"Portrait of George Glutz, Champion 'Baccy Chaw Spitter'"
Tommy "Culture" Colter
Known familiarly as "The Depressionist Michelangelo of Northeastern Arkansas," Colter rapidly rose to fame when two of his finger-paintings were given gold stars the same week in Miss Sturnwallow's second-grade special education class in the township of Redbone. He also had a featured exhibition on the inside door of the family outhouse, and was in later years known as an especially neat fence-painter by his boss, Mr. Stumpaxe.
His early dreams of studying art at the Sorbonne were shattered when he was forced to drop out of school, having repeated the fifth grade four times, thus becoming the only boy in his class who was eligible for the draft. Embittered, yet still driven by an inner urge to create, young Tommy signed up for art courses at a prestigious academy he had seen advertised on a book of matches, and after a long and difficult struggle, finally managed to draw "Thumper" and qualify for the honors class of 1956.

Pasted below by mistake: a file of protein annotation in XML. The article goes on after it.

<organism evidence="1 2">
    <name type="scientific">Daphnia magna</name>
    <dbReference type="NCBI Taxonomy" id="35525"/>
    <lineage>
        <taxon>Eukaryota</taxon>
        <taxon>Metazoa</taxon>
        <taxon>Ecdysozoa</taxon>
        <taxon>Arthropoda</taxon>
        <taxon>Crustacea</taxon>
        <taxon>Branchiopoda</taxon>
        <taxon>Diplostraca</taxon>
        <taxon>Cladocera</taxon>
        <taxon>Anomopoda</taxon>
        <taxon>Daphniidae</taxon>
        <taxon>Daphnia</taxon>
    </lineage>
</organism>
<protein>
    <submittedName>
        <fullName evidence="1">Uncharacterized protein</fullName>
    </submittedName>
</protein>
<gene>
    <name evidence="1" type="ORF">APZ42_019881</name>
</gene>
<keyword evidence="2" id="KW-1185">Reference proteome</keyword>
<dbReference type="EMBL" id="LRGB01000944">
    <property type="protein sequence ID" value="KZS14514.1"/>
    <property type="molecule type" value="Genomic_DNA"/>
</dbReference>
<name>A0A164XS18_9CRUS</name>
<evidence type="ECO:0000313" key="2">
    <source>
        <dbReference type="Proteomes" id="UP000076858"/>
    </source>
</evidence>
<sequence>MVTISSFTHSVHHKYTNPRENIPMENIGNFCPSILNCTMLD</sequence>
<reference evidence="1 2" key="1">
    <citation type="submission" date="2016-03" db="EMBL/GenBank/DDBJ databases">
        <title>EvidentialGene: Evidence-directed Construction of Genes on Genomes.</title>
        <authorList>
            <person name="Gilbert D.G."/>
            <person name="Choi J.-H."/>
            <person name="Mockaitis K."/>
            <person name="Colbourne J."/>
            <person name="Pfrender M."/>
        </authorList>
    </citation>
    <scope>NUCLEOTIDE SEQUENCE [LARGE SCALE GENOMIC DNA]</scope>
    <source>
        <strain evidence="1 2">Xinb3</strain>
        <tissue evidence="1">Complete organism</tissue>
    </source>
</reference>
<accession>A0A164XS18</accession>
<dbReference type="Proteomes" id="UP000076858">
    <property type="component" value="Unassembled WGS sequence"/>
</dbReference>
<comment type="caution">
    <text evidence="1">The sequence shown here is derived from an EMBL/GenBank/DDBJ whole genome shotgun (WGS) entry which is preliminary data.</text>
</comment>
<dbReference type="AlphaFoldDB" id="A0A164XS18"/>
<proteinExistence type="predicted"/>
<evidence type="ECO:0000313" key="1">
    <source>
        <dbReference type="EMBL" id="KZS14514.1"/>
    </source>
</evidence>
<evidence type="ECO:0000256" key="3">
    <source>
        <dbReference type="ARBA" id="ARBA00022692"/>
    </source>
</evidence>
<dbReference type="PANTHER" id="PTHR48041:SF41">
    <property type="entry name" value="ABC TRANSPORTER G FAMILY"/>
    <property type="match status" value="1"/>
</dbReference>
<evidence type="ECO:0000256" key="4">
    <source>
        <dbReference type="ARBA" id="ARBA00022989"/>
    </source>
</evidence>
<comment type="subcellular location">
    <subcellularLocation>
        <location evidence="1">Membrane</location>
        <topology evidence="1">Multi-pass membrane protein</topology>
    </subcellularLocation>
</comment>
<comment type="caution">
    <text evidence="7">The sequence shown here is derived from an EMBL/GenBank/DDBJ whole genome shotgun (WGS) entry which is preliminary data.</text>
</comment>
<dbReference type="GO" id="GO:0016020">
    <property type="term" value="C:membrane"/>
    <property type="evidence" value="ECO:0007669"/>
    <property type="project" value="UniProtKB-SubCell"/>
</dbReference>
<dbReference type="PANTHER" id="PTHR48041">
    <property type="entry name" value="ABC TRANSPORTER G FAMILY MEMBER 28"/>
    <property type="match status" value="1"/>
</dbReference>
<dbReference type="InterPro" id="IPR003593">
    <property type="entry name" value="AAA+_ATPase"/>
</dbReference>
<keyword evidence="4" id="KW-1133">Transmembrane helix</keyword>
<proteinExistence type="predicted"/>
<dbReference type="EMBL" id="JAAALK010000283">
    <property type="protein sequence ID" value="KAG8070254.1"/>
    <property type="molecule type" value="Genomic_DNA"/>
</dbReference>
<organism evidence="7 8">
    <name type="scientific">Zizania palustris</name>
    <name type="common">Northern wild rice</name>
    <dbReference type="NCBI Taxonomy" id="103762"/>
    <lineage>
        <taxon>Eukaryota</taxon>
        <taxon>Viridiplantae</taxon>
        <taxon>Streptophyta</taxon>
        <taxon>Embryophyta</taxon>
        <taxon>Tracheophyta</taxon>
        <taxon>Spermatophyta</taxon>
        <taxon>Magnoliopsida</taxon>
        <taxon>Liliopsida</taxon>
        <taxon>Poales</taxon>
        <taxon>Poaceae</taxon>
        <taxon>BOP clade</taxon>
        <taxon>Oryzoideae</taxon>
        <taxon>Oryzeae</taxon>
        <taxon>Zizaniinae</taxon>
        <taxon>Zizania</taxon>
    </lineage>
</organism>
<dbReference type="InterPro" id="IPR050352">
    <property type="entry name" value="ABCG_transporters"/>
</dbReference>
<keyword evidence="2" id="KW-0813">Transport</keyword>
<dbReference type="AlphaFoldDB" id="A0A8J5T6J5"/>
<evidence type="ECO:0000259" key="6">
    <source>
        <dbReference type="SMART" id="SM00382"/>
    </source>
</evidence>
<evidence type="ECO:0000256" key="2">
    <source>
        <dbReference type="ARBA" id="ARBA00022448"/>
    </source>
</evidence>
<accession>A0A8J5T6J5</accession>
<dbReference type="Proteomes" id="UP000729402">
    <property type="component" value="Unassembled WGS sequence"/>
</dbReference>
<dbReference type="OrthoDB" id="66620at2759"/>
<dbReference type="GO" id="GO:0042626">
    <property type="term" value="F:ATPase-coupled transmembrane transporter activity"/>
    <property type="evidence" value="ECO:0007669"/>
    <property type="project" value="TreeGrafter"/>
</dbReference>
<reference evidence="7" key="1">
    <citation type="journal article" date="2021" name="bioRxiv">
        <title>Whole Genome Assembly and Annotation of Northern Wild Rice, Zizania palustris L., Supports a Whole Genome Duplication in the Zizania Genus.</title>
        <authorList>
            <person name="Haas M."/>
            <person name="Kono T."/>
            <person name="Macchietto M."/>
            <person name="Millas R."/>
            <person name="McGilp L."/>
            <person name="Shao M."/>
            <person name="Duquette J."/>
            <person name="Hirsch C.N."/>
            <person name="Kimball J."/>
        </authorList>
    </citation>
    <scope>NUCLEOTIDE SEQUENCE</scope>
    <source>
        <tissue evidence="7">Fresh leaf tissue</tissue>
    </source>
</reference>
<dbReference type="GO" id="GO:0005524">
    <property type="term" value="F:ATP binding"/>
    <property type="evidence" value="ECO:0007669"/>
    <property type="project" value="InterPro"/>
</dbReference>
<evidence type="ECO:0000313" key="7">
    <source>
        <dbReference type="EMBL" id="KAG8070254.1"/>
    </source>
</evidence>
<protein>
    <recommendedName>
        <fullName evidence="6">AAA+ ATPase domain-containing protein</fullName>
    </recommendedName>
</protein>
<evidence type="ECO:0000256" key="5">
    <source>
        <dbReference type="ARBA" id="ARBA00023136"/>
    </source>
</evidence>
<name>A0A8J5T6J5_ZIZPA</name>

With his diploma in hand, he decided to devote his talents to documenting the people of his home town, letting it be known that he was available to record weddings, funerals and bar mitzvahs for posterity. In his spare time he toured the county fairs, and it was at the 1961 Redbone Harvest Wingding that he was commissioned by George Glutz to immortalize Glutz's effort for the Guinness world record book in the Freestyle 'Baccy Chaw Expectoration division.
Although Glutz's sixty-seven-foot, eight-and-one-sixteenth-inch attempt failed on the global level, it still put him nearly a yard ahead of his nearest competitor for an All-Arkansas record and silver-plated trophy. Tommy Colter's record of the attempt was later hung in the State Senate outhouse, where it remained until the toilet tissue shortage of 1978.